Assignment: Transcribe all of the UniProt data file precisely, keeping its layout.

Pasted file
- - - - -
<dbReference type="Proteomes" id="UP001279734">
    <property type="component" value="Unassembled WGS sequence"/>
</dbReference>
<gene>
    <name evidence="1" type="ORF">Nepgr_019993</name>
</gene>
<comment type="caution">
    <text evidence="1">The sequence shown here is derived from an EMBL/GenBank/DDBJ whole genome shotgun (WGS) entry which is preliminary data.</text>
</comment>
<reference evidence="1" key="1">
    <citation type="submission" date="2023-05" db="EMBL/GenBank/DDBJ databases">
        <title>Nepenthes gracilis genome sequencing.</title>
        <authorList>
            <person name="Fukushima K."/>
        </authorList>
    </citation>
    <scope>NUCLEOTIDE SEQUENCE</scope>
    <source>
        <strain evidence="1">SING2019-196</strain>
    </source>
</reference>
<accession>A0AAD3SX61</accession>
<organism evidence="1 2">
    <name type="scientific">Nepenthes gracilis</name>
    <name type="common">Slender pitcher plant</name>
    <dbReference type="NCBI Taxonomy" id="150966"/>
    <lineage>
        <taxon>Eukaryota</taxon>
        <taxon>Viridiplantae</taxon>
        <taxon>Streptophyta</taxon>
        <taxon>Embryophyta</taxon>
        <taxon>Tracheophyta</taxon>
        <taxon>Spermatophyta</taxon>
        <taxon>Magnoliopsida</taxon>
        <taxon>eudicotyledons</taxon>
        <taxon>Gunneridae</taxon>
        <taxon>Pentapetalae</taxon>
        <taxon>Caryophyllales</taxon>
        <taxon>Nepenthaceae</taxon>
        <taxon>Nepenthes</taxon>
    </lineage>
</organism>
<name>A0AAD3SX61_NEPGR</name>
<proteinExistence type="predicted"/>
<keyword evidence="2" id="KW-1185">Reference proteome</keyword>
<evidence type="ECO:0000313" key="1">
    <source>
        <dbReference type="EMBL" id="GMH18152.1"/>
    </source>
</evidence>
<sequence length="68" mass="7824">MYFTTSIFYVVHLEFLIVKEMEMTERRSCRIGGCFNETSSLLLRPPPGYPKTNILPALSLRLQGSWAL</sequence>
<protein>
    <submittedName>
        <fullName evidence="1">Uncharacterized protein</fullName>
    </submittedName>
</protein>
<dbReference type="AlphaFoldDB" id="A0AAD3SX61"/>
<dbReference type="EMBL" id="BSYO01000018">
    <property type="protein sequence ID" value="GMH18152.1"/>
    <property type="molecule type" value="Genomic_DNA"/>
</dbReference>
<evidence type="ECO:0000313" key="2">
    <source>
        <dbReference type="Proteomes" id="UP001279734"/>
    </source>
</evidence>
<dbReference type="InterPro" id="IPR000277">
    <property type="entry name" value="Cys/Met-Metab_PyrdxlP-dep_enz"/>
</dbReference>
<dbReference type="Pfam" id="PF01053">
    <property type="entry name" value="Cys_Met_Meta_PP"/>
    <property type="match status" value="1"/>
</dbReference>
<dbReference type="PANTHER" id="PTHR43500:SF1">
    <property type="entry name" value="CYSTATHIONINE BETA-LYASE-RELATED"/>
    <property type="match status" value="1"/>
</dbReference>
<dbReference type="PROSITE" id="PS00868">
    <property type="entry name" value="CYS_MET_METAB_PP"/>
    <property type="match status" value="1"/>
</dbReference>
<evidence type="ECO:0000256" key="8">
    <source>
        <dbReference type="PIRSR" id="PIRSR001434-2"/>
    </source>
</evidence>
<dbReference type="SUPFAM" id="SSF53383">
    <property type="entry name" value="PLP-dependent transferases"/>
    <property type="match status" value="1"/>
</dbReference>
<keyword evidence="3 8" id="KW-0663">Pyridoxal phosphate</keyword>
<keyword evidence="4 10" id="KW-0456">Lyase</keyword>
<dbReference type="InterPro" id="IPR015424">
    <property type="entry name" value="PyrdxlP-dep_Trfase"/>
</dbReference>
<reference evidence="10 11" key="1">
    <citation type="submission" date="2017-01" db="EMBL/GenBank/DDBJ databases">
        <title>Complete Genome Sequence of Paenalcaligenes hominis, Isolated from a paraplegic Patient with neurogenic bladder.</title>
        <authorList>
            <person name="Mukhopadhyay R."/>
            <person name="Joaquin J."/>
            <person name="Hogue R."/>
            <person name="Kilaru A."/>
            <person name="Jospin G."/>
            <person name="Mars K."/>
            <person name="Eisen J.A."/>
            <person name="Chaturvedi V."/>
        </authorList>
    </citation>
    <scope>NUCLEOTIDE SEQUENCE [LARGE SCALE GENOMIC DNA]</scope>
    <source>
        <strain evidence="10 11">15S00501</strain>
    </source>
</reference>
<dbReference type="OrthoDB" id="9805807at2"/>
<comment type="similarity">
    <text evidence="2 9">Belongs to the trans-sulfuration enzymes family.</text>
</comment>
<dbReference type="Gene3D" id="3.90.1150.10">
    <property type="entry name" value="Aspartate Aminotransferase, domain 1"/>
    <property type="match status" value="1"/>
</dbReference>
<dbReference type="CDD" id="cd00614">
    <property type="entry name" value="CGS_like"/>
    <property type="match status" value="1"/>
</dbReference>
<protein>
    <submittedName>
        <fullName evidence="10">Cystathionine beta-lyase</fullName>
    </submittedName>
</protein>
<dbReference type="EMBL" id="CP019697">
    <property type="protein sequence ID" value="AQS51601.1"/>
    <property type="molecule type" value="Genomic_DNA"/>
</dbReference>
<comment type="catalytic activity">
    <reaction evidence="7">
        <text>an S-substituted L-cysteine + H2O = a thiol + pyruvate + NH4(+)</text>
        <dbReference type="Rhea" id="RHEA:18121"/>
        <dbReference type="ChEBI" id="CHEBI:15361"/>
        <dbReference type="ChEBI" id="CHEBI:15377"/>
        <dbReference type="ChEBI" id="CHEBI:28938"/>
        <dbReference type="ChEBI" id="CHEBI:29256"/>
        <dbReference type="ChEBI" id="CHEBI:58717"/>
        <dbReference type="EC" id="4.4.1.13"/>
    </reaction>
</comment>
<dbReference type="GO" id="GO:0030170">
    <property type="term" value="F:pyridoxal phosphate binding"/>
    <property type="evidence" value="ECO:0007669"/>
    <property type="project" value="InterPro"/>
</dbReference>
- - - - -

<dbReference type="Proteomes" id="UP001279734">
    <property type="component" value="Unassembled WGS sequence"/>
</dbReference>
<gene>
    <name evidence="1" type="ORF">Nepgr_019993</name>
</gene>
<comment type="caution">
    <text evidence="1">The sequence shown here is derived from an EMBL/GenBank/DDBJ whole genome shotgun (WGS) entry which is preliminary data.</text>
</comment>
<reference evidence="1" key="1">
    <citation type="submission" date="2023-05" db="EMBL/GenBank/DDBJ databases">
        <title>Nepenthes gracilis genome sequencing.</title>
        <authorList>
            <person name="Fukushima K."/>
        </authorList>
    </citation>
    <scope>NUCLEOTIDE SEQUENCE</scope>
    <source>
        <strain evidence="1">SING2019-196</strain>
    </source>
</reference>
<accession>A0AAD3SX61</accession>
<organism evidence="1 2">
    <name type="scientific">Nepenthes gracilis</name>
    <name type="common">Slender pitcher plant</name>
    <dbReference type="NCBI Taxonomy" id="150966"/>
    <lineage>
        <taxon>Eukaryota</taxon>
        <taxon>Viridiplantae</taxon>
        <taxon>Streptophyta</taxon>
        <taxon>Embryophyta</taxon>
        <taxon>Tracheophyta</taxon>
        <taxon>Spermatophyta</taxon>
        <taxon>Magnoliopsida</taxon>
        <taxon>eudicotyledons</taxon>
        <taxon>Gunneridae</taxon>
        <taxon>Pentapetalae</taxon>
        <taxon>Caryophyllales</taxon>
        <taxon>Nepenthaceae</taxon>
        <taxon>Nepenthes</taxon>
    </lineage>
</organism>
<name>A0AAD3SX61_NEPGR</name>
<proteinExistence type="predicted"/>
<keyword evidence="2" id="KW-1185">Reference proteome</keyword>
<evidence type="ECO:0000313" key="1">
    <source>
        <dbReference type="EMBL" id="GMH18152.1"/>
    </source>
</evidence>
<sequence length="68" mass="7824">MYFTTSIFYVVHLEFLIVKEMEMTERRSCRIGGCFNETSSLLLRPPPGYPKTNILPALSLRLQGSWAL</sequence>
<protein>
    <submittedName>
        <fullName evidence="1">Uncharacterized protein</fullName>
    </submittedName>
</protein>
<dbReference type="AlphaFoldDB" id="A0AAD3SX61"/>
<dbReference type="EMBL" id="BSYO01000018">
    <property type="protein sequence ID" value="GMH18152.1"/>
    <property type="molecule type" value="Genomic_DNA"/>
</dbReference>
<evidence type="ECO:0000313" key="2">
    <source>
        <dbReference type="Proteomes" id="UP001279734"/>
    </source>
</evidence>
<dbReference type="InterPro" id="IPR000277">
    <property type="entry name" value="Cys/Met-Metab_PyrdxlP-dep_enz"/>
</dbReference>
<dbReference type="Pfam" id="PF01053">
    <property type="entry name" value="Cys_Met_Meta_PP"/>
    <property type="match status" value="1"/>
</dbReference>
<dbReference type="PANTHER" id="PTHR43500:SF1">
    <property type="entry name" value="CYSTATHIONINE BETA-LYASE-RELATED"/>
    <property type="match status" value="1"/>
</dbReference>
<dbReference type="PROSITE" id="PS00868">
    <property type="entry name" value="CYS_MET_METAB_PP"/>
    <property type="match status" value="1"/>
</dbReference>
<evidence type="ECO:0000256" key="8">
    <source>
        <dbReference type="PIRSR" id="PIRSR001434-2"/>
    </source>
</evidence>
<dbReference type="SUPFAM" id="SSF53383">
    <property type="entry name" value="PLP-dependent transferases"/>
    <property type="match status" value="1"/>
</dbReference>
<keyword evidence="3 8" id="KW-0663">Pyridoxal phosphate</keyword>
<keyword evidence="4 10" id="KW-0456">Lyase</keyword>
<dbReference type="InterPro" id="IPR015424">
    <property type="entry name" value="PyrdxlP-dep_Trfase"/>
</dbReference>
<reference evidence="10 11" key="1">
    <citation type="submission" date="2017-01" db="EMBL/GenBank/DDBJ databases">
        <title>Complete Genome Sequence of Paenalcaligenes hominis, Isolated from a paraplegic Patient with neurogenic bladder.</title>
        <authorList>
            <person name="Mukhopadhyay R."/>
            <person name="Joaquin J."/>
            <person name="Hogue R."/>
            <person name="Kilaru A."/>
            <person name="Jospin G."/>
            <person name="Mars K."/>
            <person name="Eisen J.A."/>
            <person name="Chaturvedi V."/>
        </authorList>
    </citation>
    <scope>NUCLEOTIDE SEQUENCE [LARGE SCALE GENOMIC DNA]</scope>
    <source>
        <strain evidence="10 11">15S00501</strain>
    </source>
</reference>
<dbReference type="OrthoDB" id="9805807at2"/>
<comment type="similarity">
    <text evidence="2 9">Belongs to the trans-sulfuration enzymes family.</text>
</comment>
<dbReference type="Gene3D" id="3.90.1150.10">
    <property type="entry name" value="Aspartate Aminotransferase, domain 1"/>
    <property type="match status" value="1"/>
</dbReference>
<dbReference type="CDD" id="cd00614">
    <property type="entry name" value="CGS_like"/>
    <property type="match status" value="1"/>
</dbReference>
<protein>
    <submittedName>
        <fullName evidence="10">Cystathionine beta-lyase</fullName>
    </submittedName>
</protein>
<dbReference type="EMBL" id="CP019697">
    <property type="protein sequence ID" value="AQS51601.1"/>
    <property type="molecule type" value="Genomic_DNA"/>
</dbReference>
<comment type="catalytic activity">
    <reaction evidence="7">
        <text>an S-substituted L-cysteine + H2O = a thiol + pyruvate + NH4(+)</text>
        <dbReference type="Rhea" id="RHEA:18121"/>
        <dbReference type="ChEBI" id="CHEBI:15361"/>
        <dbReference type="ChEBI" id="CHEBI:15377"/>
        <dbReference type="ChEBI" id="CHEBI:28938"/>
        <dbReference type="ChEBI" id="CHEBI:29256"/>
        <dbReference type="ChEBI" id="CHEBI:58717"/>
        <dbReference type="EC" id="4.4.1.13"/>
    </reaction>
</comment>
<dbReference type="GO" id="GO:0030170">
    <property type="term" value="F:pyridoxal phosphate binding"/>
    <property type="evidence" value="ECO:0007669"/>
    <property type="project" value="InterPro"/>
</dbReference>